Deadlines/Brief

Music videos are so 80s/90s, right? They belong with the era when MTV screened wall-to-wall vids instead of 'reality' TV? Try telling that to the millions who bought Gangnam Style; were they really simply loving the music? 1.6bn (and still climbing) have viewed the video on YT, not to mention the many re-makes (school eg, eg2), viral ads + celeb link-ups (even political protest in Seoul) - and it doesn't matter how legit it is, this nightmare for daydream Beliebers is making a lot of money, even from the parodies + dislikes. All this for a simple dance track that wouldn't have sounded out of place in 1990 ... but had a fun vid. This meme itself was soon displaced by the Harlem Shake. Music vids even cause diseases it seems!
This blog explores every aspect of this most postmodern of media formats, including other print-based promo tools used by the industry, its fast-changing nature, + how fans/audiences create/interact. Posts are primarily written with Media students/educators in mind. Please acknowledge the blog author if using any resources from this blog - Mr Dave Burrowes

Tuesday, 1 November 2011

AUDIENCE: Posthumous releases

Rap artists such as 2Pac and Biggie Smalls are 2 striking examples of growing, but already long-established trend for the music industry to release 'new' material after a singer/artist's death; Elvis' estate continues to mushroom with endless 'new' releases and compilations 34 years after his death, while Bob Marley and Jim Morrison continue to successfully sell truckloads of albums. Then we have the anniversary re-packaging of Nirvana's Nevermind which has been all over the media in October 2011.

Back catalogue is big business, but so is creating new albums from demos and rehearsal material, which has happened with The Beatles and Jimi Hendrix to take two examples.
These are just my own examples; read more in the article below from http://www.guardian.co.uk/music/2011/oct/31/amy-winehouse-posthumous-album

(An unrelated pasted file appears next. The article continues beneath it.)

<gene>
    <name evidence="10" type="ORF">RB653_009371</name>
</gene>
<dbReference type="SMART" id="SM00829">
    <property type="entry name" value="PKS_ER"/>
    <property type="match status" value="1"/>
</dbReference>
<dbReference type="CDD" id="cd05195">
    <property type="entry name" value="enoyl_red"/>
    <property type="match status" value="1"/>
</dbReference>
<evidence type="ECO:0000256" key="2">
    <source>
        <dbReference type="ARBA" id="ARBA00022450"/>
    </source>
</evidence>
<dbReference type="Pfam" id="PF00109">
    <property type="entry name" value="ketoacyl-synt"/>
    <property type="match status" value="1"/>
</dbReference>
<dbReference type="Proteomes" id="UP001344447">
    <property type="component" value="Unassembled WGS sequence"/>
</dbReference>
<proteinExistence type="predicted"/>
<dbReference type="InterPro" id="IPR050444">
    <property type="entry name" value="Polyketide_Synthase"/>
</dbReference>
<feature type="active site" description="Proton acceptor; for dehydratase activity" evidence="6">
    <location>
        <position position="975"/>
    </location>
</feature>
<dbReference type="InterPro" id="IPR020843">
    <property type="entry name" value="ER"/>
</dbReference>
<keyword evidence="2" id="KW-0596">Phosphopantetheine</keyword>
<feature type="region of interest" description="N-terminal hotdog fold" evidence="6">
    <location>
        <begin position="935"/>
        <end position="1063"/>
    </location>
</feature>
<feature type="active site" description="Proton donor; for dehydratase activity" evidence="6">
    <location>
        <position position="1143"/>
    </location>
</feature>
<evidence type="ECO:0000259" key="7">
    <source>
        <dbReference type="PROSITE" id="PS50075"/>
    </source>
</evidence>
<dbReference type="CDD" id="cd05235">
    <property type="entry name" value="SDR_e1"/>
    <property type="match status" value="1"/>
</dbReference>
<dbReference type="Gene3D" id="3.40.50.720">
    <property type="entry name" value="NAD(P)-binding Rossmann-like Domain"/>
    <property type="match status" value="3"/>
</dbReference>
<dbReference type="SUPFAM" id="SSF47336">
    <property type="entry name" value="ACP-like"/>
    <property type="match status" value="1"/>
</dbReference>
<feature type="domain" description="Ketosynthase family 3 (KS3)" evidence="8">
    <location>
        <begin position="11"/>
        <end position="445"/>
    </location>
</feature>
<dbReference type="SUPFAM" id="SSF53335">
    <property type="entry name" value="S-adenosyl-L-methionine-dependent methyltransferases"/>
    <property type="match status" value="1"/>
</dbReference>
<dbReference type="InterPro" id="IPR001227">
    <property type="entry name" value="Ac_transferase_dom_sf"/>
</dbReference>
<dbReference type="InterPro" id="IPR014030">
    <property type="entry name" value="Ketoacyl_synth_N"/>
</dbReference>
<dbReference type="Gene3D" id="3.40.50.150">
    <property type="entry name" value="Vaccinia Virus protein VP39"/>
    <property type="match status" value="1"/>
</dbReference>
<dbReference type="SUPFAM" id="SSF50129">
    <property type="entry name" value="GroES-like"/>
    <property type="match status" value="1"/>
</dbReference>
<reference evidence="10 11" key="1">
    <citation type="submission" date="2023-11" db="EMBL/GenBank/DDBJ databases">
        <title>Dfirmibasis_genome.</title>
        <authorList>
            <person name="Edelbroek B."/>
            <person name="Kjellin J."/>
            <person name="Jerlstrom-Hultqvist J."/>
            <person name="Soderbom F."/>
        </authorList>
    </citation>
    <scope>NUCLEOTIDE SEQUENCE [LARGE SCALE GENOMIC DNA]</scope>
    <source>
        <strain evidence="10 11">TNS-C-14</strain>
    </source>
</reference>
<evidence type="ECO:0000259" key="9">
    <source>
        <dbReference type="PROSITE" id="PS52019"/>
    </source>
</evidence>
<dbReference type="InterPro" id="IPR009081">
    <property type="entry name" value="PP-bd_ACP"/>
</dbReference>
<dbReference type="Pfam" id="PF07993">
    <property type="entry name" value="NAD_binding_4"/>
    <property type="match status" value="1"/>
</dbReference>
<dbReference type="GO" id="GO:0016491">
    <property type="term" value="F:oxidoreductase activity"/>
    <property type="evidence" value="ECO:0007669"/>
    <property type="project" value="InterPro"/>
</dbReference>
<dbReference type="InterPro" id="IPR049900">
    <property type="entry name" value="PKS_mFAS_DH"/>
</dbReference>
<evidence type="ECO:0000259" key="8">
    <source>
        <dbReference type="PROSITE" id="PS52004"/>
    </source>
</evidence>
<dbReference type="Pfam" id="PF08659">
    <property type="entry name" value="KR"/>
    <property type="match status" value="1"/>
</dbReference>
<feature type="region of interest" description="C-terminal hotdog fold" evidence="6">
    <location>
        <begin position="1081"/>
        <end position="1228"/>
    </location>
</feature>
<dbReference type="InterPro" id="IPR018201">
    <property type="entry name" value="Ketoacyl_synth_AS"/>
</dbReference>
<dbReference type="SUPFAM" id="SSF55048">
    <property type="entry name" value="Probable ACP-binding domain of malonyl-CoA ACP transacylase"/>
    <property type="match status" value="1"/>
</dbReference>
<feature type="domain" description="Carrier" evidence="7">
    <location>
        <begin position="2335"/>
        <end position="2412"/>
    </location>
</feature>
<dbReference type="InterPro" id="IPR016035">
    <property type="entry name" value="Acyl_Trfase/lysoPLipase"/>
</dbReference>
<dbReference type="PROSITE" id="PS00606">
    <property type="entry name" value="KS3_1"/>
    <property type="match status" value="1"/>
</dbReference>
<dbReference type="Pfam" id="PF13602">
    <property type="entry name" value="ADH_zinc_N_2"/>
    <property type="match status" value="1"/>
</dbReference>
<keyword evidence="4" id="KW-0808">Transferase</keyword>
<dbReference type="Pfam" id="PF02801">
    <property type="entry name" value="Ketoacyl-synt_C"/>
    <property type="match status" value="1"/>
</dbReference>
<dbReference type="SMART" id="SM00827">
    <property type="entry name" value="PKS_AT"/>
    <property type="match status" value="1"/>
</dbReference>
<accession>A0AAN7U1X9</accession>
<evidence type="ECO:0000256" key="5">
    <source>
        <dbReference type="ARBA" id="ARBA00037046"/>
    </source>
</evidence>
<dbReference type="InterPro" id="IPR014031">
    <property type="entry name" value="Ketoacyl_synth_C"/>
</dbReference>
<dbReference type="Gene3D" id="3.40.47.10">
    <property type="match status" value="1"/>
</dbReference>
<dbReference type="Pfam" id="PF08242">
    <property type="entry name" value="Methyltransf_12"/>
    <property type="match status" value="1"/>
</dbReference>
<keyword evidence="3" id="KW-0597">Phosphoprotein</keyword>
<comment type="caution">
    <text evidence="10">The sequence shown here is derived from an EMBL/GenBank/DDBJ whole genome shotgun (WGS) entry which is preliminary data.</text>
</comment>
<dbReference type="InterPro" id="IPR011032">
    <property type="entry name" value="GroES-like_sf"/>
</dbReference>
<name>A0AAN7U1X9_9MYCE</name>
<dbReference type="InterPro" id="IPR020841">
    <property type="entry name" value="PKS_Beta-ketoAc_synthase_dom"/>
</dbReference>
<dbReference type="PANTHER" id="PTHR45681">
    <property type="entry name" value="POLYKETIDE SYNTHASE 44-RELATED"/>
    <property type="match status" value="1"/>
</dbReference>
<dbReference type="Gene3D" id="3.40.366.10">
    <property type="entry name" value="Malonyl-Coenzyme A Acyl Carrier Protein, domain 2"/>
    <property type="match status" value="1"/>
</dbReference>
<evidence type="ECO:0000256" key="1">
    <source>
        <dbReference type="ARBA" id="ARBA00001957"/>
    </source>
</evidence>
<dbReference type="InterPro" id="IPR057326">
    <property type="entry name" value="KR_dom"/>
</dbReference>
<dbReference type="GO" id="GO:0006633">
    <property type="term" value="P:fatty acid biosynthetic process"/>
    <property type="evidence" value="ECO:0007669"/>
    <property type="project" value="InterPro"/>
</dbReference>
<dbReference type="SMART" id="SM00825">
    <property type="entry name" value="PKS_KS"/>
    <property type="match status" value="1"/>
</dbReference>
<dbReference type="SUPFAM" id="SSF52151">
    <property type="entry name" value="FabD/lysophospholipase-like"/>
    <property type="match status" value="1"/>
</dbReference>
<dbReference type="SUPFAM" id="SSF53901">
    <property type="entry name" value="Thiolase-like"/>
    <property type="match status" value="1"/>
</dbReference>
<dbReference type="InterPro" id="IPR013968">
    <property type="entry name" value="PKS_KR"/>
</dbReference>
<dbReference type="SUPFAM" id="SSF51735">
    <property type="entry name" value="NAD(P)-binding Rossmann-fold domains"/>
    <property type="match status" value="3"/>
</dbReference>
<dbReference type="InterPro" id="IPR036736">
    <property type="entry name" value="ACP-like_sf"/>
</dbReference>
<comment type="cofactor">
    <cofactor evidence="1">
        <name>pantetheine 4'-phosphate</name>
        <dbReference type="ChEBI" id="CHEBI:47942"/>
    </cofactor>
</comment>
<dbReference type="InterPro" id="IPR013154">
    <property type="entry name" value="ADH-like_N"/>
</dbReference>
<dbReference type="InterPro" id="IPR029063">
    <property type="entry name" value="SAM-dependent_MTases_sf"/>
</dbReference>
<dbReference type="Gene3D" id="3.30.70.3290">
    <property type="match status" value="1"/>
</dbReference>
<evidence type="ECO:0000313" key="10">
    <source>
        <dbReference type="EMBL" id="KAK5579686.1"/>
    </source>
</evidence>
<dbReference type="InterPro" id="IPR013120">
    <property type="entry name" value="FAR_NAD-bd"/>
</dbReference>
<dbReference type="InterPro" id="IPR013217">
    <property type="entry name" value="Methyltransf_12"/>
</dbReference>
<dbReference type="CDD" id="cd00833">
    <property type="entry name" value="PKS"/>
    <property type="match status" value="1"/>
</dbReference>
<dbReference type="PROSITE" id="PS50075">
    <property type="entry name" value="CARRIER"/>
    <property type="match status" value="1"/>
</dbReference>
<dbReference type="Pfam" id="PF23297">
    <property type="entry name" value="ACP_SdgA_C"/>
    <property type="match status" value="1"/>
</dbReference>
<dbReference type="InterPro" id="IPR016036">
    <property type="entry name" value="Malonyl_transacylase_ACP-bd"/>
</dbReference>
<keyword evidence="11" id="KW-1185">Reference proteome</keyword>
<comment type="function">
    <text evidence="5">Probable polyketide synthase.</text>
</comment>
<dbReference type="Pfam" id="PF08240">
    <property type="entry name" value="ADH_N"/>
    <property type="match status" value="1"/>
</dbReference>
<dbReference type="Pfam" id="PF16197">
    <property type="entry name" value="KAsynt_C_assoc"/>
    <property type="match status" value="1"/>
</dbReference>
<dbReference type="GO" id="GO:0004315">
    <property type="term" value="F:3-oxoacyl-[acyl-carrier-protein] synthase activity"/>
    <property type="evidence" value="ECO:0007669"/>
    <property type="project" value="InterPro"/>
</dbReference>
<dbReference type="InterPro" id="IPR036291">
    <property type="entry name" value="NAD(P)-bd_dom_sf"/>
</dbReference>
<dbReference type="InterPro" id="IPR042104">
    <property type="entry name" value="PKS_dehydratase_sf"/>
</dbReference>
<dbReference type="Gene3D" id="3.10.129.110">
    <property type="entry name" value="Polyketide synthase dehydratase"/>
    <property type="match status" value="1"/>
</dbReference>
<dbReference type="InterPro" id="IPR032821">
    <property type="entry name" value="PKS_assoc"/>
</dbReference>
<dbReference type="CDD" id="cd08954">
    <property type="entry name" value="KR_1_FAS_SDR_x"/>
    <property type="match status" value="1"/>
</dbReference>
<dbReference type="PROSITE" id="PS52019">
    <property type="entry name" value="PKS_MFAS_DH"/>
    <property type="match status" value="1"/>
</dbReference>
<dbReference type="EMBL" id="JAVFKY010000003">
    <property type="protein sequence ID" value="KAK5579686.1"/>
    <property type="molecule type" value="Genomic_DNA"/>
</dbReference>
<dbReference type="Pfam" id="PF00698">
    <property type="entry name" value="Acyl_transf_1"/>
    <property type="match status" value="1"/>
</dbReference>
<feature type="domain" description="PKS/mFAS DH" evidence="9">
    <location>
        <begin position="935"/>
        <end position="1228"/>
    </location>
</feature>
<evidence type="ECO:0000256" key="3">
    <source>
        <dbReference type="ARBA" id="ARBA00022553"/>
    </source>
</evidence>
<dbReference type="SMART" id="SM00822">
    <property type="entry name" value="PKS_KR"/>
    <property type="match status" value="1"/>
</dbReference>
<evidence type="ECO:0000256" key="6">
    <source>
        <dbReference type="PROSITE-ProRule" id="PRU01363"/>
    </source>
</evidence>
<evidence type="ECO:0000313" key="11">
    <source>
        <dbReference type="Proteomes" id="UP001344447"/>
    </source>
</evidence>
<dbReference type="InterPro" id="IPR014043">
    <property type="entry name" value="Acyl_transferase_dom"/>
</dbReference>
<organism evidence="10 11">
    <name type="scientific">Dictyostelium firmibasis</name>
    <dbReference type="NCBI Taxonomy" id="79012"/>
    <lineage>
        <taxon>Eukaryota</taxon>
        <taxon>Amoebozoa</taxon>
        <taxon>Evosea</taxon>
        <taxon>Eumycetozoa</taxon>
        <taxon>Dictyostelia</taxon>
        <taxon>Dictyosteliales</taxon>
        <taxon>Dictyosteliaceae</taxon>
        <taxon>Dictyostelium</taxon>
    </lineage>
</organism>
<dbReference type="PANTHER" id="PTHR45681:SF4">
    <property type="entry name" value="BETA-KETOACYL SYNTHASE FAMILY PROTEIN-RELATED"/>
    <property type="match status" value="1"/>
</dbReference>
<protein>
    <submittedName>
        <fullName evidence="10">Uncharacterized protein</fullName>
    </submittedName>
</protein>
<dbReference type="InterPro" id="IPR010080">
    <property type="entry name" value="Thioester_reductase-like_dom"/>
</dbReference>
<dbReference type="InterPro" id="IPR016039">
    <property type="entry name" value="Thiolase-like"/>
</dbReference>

Bottom line: the artists aren't available for filming any new video material any more than they are for your productions, another useful point to raise to argue the case that yours is a realistic, 'real-world' production.


Amy Winehouse is the latest to give us songs from beyond the grave

The secret of posthumous albums is to allow the departed artist some dignity – but unfortunately that doesn't always happen
  • Amy Winehousendon
    Amy Winehouse … recent songs have been padded out with covers and alternate takes.

    The mystery of how much music Amy Winehouse managed to record in the five years between Back to Black and her untimely death looks to have been solved by the tracklisting of her "new" album Lioness. A handful of recent songs have been padded out with cover versions, alternate takes and unreleased songs stretching back to 2002. Of necessity it's a thing of threads and patches.

    Posthumous albums are troubling entities, in which the sincere desire to give unheard material an airing is coloured by commercial imperatives. The best are cohesive collections that would have been released in happier circumstances, such as Nirvana's emotionally loaded MTV Unplugged in New York. Other strong contenders, such as Elliott Smith's From a Basement On the Hill, were thoughtful attempts at giving closure to unfinished projects. An awareness of mortality can give such afterlife transmissions real gravitas – Johnny Cash's lion-in-winter baritone justified two posthumous additions to his American Recordings series.
    The secret is to allow the departed artist some dignity. Two months after the 1996 murder of Tupac Shakur, The Don Killuminati: the 7 Day Theory was solid enough, but his backlog of recorded vocals led to a decade-long musical version of Weekend at Bernie's, with poor old Tupac's corpse propped up and dragged around town, duetting with people he had never met, on albums such as the ominously titled Until the End of Time. Michael Jackson's Michael was just as macabre: less a lap of honour than a forced march through the wreckage of a burnt-out talent.
    Perhaps the oddest posthumous career is that of Eva Cassidy, whose Songbird compilation topped the UK charts a full five years after she died in obscurity. A half-dozen more posthumous albums have since hit the Top 10. Winehouse may have led a difficult, truncated life but at least she got to experience success firsthand.

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